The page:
MELT.COM was written by an unknown author in the 1980s. Originally 49 bytes in size, it performs the following cute effect:
(The video is simulated and shows how MELT performs on the old hardware it was written for.) This effect is achieved by increasing or decreasing each onscreen character's value until it reaches #32, the space character. The original source is lost to history, but here's a quick commented disassembly:
org 100h mov ax, 0B800h mov es, ax ; es now points to screen segment doScreen: mov cx, 2000 ; Going to loop over all 2000 characters ; (80 * 25 = 2000) xor bx, bx ; bx = 0 ; bx is also our "num of altered chars" counter mov di, bx ; es:di now points at the screen (b800:0000) alterChars: mov ah, es:[di] ; Retreive onscreen character cmp ah, 32 ; comp to a space character (#32) jz short nextChar ; If already a space, do nothing jl short upToSpace ; If lower than a space, increase upward dec ah ; If higher than a space, decrease downward mov es:[di], ah ; Store altered character back to screen inc bx ; increase "number of processed chars" counter jmp short nextChar ; Keep processing characters ; --------------------------------------------------------------------------- upToSpace: inc ah ; Increase character upwards towards a space mov es:[di], ah ; Store altered character back to screen inc bx ; increase "number of processed chars" counter nextChar: inc di inc di ; es:di now points to next character loop alterChars ; Continue processing characters cmp bx, 0 ; Were any characters processed? jnz short doScreen ; If so (bx != 0), keep processing mov ah, 4Ch ; Otherwise, get ready to terminate int 21h ; DOS - 2+ - QUIT WITH EXIT CODE (EXIT)
There are some very quick wins right off the bat:
- AX is already 0, so set AX=B800 by setting AH=B8
- Replace DOS exit sequence with RET, since this is a .COM file
- The "CMP bx,0" can be replaced with a shorter test like "OR bx,bx"
- There is inefficient loading and saving of screen characters with manually advancing DI twice -- 80x86 has 1-byte string instructions to do that, so we'll use LODSW and STOSW. This will load the character attribute byte redundantly, but we don't care about speed, we care about size.
This shaves 11 bytes down to 38 total. At this point we can make some drastic changes that will shave bytes, but also make the program not behave exactly as it did before. I chose to do the following:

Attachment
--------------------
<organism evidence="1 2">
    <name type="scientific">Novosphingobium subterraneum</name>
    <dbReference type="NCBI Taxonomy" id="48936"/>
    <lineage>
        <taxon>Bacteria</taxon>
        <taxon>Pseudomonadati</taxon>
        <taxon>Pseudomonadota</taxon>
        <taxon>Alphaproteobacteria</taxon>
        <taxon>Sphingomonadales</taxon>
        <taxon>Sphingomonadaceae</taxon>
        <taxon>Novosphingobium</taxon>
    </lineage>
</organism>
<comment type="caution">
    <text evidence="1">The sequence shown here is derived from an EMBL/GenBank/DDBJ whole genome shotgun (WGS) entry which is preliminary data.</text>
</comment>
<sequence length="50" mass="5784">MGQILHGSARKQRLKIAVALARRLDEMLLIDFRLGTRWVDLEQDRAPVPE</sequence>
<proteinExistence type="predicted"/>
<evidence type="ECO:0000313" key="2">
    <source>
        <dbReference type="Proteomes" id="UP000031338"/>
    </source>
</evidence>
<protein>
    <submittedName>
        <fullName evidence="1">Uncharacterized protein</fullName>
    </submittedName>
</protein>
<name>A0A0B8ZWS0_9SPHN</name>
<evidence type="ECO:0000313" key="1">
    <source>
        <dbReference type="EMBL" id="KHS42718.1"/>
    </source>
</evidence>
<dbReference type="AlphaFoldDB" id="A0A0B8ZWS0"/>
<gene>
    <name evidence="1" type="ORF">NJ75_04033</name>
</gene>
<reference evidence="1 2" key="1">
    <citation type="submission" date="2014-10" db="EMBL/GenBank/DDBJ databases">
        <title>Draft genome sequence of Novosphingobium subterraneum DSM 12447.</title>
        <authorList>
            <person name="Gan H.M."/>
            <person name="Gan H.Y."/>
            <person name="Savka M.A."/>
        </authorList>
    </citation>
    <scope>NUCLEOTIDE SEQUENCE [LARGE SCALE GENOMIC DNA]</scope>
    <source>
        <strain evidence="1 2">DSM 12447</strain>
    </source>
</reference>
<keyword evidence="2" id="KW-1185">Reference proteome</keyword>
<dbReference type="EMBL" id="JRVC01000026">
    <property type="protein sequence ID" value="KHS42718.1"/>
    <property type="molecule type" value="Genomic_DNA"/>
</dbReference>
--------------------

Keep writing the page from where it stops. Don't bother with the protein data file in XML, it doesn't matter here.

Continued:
- 2000 is 7D0 in hex. Change MOV CX,2000 (decimal) to MOV CH,08 (hex) to shave a byte. This could result in CX being anywhere in the range 0800 to 08FF but the difference is minimal at execution time. It's also larger than the original area, but that is fine since there is there is extra screen RAM after the visible portion of the screen.
- The code contains a check for characters below #32 (space) and moves them upward. Most characters onscreen are going to be above #32, so this isn't really necessary and I removed the check. Even if it were necessary, removing the check will just rotate them downward until they wrap around to 255, then go downward again until hitting #32 and stopping.
This gets the code down to 30 bytes:
org 100h mov ah, 0B8h mov es, ax ; es now points to screen segment mov ds, ax ; ds = es so we can LODS and STOS to the same place doScreen: mov ch, 08 ; (80 * 25 = 2000/07d0h) xor bx, bx ; bx is also our "num of altered chars" counter mov di, bx ; es:di now points at the screen (b800:0000) mov si, di ; ds:si = es:di, needed for lods/stos alterChars: lodsw ; Retreive onscreen character cmp al, 32 ; comp to a space character (#32) jz short nextChar ; If already a space, do nothing dec al ; If higher than a space, decrease downward inc bx ; increase "number of processed chars" counter nextChar: stosw loop alterChars ; Continue processing characters or bx,bx ; Were any characters processed? jnz short doScreen ; If so (bx != 0), keep processing ret ; exit
Optimizing this further is left as an exercise to the reader. It may be possible to shrink it further using instructions for the 80186 and later processors, but it runs way too quickly on those systems, so if doing so you may want to insert a HLT to pace the animation at 18.2 Hz. It may also be possible to shrink it by taking advantage of the fact that ASCII character #0 is a null and shows nothing onscreen (just like the #32 space character), so instead of decrementing down to #32, you could decrement down to #0 in a more optimized form (like using the zero flag).
Or you could rethink it completely
If you're willing to deviate from the original target machine's speed, you can eliminate range checking for all sorts of optimizations. Instead of using two pointers/segments, it's possible to use only one, and directly operate on the chars on screen. Combined with optimized segment assignment and exclusion of the "processed chars"-count (fixed amount of iterations, set to the maximum possible 65536 * 255) this results in a 17 byte variation :
lds bx,[si] ; load DS from our code "scasw" + "nop" = 0AF90h nop ; for alignment, maybe optimization potential here ;) doChar: scasw ; used to advance DI by 2, and as DS high byte (0AFh) cmp byte [di],32 ; is the current char on screen a "space"? jz short skip ; yes, don't decrement dec byte [di] ; nope, decrement skip: dec dx ; first loop, besides the first time jnz doChar ; it's 65536 iterations loop doChar ; second loop, 255 times ret ; quit
The above performs the same function as the previous optimization, but runs much more slowly as it traverses more RAM areas than necessary.
There might be a way of altering the
NOP to something useful.